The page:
Striving in Hope

By Kelsey Mercurio (Rated PG)

With everything going on lately, the 4th of July this year felt different. The murder of George Floyd, followed by widespread protests affirming that black lives matter, combined with being stuck at home and actually having time to talk and learn about these issues beyond the superficial level, has given me a wake-up call. The more I learn, the more I realize that systemic racism is not just a thing of the past. I knew that our country was founded on a contradiction, proclaiming freedom and equality while maintaining slavery, stealing land from indigenous peoples without their consent, and denying equal rights for women. I knew that when particular unjust practices were eradicated, other injustices often took their place. I knew that many people of color are still facing inequality leftover from hundreds of years of exploitation and discrimination. And yet, I thought we were mostly past direct acts of discrimination in the present.

But for just one example, the U.S., which has the highest incarceration rate in the world, imprisons a disproportionate number of young black & brown men for non-violent drug crimes, even though evidence shows that white people are just as likely if not more likely to use or sell drugs (from The New Jim Crow by Michelle Alexander, 2012). I certainly don’t think that means that all police officers are racist (most aren’t!), or that policing itself is bad, but it does show there’s a problem with the way the criminal justice system operates. Meanwhile, other forms of injustice also detract from the ideals our nation was supposedly founded on. We have an immigration system that makes coming into the country legally often take years, which doesn’t help a family facing violence or drought (arguably worsened by climate change) whom we don’t count in our narrow definition of “refugees.” The law did not prevent the refusal of food and treatment to a man with COVID-19 due to his disabilities (read about it here). We buy many of our clothes from companies that mistreat their workers to keep costs down. And every day on average, thousands of unborn American children are intentionally killed, while their mothers are too often told that this is the best solution for the challenges they face.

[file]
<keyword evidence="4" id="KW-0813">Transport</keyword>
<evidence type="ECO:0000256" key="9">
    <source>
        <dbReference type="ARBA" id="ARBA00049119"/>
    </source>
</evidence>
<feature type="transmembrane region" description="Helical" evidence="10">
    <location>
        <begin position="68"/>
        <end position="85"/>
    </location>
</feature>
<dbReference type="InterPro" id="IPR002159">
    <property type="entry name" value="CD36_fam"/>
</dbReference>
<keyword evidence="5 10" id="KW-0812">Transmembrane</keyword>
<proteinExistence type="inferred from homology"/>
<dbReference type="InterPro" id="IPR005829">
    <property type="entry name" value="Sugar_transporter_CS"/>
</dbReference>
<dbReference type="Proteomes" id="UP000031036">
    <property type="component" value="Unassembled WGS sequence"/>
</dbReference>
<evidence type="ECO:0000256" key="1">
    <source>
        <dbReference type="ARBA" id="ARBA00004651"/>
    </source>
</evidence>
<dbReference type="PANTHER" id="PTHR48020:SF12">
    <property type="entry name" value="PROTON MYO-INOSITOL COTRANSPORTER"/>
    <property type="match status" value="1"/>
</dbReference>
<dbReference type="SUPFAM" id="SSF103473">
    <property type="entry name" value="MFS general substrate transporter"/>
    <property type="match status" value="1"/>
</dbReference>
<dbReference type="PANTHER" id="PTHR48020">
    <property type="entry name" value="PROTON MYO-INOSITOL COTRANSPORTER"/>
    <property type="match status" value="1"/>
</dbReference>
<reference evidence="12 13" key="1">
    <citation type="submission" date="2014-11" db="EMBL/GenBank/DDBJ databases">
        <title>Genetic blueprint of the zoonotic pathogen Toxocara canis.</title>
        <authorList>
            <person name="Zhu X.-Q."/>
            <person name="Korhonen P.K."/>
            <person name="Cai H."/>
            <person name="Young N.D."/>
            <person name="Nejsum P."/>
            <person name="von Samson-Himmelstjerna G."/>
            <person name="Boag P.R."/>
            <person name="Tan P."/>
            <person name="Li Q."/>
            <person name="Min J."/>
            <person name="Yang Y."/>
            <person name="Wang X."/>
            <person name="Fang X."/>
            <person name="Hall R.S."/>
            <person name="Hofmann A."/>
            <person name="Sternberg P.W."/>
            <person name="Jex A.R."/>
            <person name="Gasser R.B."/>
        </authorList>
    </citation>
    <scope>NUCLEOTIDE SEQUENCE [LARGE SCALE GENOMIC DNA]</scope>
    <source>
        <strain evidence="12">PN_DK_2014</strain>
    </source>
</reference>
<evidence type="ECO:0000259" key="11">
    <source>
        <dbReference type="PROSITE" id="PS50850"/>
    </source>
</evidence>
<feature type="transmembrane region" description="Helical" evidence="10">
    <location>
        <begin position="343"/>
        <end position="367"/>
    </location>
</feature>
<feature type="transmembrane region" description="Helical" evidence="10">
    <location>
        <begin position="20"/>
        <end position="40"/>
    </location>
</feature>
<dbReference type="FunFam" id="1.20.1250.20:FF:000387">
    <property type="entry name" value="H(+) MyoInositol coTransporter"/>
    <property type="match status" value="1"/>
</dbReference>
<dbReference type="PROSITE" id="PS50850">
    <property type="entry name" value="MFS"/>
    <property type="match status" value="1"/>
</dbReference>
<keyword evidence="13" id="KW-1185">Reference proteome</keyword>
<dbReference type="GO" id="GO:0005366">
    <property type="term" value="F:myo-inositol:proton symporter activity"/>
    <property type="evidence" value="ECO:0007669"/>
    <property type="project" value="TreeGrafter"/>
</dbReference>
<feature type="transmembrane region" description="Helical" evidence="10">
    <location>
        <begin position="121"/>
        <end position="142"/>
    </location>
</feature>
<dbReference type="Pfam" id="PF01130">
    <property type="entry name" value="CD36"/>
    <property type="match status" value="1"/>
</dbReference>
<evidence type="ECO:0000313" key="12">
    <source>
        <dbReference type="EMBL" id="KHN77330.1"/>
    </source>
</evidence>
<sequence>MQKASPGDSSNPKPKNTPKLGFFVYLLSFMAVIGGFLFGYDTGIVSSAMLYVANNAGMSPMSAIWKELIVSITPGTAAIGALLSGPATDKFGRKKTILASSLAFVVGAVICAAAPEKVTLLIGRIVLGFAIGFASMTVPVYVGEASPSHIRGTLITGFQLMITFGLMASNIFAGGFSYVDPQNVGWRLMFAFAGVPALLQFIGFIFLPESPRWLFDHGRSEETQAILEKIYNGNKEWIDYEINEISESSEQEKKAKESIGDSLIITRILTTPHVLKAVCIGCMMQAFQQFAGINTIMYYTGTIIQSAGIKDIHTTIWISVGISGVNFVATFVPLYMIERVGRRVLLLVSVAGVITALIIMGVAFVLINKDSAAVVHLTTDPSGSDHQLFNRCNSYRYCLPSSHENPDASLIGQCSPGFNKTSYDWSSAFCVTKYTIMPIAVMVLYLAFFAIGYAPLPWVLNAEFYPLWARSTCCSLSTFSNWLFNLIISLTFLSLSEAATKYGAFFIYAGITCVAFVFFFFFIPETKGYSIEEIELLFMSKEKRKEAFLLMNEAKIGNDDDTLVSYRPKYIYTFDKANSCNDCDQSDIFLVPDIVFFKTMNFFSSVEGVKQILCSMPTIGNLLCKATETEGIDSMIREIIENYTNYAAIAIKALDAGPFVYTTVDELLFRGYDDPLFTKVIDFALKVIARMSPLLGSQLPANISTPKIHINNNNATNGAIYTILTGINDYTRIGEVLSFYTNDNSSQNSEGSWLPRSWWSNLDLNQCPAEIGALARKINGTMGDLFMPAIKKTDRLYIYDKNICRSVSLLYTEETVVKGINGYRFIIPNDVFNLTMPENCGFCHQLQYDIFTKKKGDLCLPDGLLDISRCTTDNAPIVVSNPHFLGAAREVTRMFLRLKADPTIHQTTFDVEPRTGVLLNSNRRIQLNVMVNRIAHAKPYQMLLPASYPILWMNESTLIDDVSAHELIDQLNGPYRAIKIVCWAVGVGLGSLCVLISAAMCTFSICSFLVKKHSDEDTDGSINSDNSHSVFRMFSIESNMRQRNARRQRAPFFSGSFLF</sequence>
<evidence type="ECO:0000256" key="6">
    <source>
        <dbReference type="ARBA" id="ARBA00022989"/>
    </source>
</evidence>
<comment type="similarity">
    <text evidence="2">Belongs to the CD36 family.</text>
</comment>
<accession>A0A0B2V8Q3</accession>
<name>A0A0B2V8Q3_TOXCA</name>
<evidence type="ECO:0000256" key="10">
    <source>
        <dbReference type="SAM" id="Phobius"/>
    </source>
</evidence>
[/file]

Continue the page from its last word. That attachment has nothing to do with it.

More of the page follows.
We are not perfect. That has been the case from the start. We are messy, hypocritical, and too often silent or complicit when our fellow human beings are treated unjustly. And yet, I believe it is important to celebrate the 4th of July. Why? Because that day in 1776 represents a vision of hope. A small step towards building a society in which all people are free to seek what is good. A vision that extends beyond what the original signers of the Declaration of Independence imagined. We are not there yet, but we have the freedom to talk about the problems, to challenge each other in our thinking and actions, to assess what kind of society we want to build. Throwing around blame, remaining frozen in inaction, or letting rightful anger turn to bitterness or hate will not solve anything. But listening, talking, and seeking to truly understand each other, learning to look past our initial assumptions and move to action that upholds the dignity of every human being — that’s a start.

Despite our flaws, I am thankful to be an American. We have so many blessings, and we often take them for granted. We also each have a responsibility to keep striving in hope, to learn and participate in forming “a more perfect union,” no matter what our background, color, age, gender, beliefs, economic status, or state in life. While the founding fathers are important in the American story, they do not make the United States of America. You and I do.

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